“Old men ought to be explorers
Here and there does not matter
We must be still and still moving
Into another intensity
For another union, a deeper communion”*
This is true for more than old men, or old women. It’s about the future and about possibility.
Going to the future makes it possible to alter, or rearrange, our present and change our past.
‘A significant part of the artistic challenge is to go beyond interpreting human experience to be an interpreter of human possibility.’**
The past is the past, but when we develop the skills to be formed by the future, we use the the past as resources for our art in the present – the contribution of beauty and goodness we must bring into the world.
Roz and Ben Zander identify practices to make this happen which I’ll be exploring through the weeks that follow:
‘[The practices of possibility] are geared instead toward causing a total shift of posture, perceptions, beliefs, and thought processes. They are about transforming your entire world.’^
We can only travel to the future, and change the past, to the extent that we’re willing to embrace discipline and practice.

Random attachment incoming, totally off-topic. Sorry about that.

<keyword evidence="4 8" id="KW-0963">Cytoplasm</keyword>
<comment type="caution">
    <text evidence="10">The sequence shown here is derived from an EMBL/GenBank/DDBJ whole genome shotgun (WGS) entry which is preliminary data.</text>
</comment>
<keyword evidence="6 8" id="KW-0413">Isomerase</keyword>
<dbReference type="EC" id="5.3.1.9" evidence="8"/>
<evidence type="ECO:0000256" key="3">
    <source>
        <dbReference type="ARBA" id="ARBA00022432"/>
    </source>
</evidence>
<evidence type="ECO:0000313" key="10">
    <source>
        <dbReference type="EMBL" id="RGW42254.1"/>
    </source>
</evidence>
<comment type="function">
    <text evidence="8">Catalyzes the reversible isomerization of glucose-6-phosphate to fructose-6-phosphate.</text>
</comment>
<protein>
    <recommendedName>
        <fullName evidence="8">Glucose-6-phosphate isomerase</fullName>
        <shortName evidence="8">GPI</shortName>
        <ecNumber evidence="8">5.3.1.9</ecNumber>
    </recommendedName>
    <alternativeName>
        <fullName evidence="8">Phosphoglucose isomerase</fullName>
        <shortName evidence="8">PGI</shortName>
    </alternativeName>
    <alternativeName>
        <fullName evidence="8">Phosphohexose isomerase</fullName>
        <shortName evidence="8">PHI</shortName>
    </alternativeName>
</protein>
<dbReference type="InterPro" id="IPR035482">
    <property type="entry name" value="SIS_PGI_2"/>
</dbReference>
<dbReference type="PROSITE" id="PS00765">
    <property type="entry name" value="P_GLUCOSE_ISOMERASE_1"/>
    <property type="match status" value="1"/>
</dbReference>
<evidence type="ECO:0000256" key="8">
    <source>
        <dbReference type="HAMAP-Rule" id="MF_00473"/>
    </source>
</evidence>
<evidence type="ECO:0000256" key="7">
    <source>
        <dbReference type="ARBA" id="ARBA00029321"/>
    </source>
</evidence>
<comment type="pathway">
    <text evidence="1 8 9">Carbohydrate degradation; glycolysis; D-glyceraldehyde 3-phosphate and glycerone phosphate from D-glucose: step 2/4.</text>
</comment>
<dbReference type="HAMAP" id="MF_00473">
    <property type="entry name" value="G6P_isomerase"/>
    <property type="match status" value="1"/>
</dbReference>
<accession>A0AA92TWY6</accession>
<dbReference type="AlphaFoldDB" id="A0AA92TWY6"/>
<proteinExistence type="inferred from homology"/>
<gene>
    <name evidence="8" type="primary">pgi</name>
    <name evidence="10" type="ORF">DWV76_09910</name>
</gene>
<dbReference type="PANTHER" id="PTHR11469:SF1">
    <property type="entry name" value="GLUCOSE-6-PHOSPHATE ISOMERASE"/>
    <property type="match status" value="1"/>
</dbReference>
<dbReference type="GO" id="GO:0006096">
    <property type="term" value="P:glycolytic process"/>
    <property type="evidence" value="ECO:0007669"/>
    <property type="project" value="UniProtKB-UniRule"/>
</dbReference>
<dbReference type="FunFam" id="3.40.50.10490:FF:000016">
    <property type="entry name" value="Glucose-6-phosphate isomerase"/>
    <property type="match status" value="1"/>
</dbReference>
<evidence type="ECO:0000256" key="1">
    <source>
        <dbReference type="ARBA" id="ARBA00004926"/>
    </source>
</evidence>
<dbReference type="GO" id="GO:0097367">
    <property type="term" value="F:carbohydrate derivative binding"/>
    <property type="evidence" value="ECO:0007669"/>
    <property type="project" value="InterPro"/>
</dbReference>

Here are three I refer to throughout Thin|Silence.
These are future-opening practices because they open or rearrange our mind, most significantly from a fixed mindset to a growth mindset. They begin to open the possibility of more.
Humility makes it possible for us to see the true self in the kind of detail that we’re able to imagine a future Self.
Gratitude enables us to both recognise and value, and to hold within our lives, all we contain and touch, making it more possible to be creative and loving.
Faithfulness allows us to figure out the personal ways we can explore the explosive combination of humility and gratitude.
(*T S Eliot, quoted in Richard Rohr’s Falling Upward.)
(**From Erwin McManus’s The Artisan Soul.)
(^From Rosamund and Benjamin Zander’s The Art of Possibility.)
(Today’s cartoon derives from a conversation about freedom with my friend Alex McManus. Alex brought to mind these words from Frank Herbert: “Seek freedom and become captive of your desires. Seek discipline and find your liberty.”)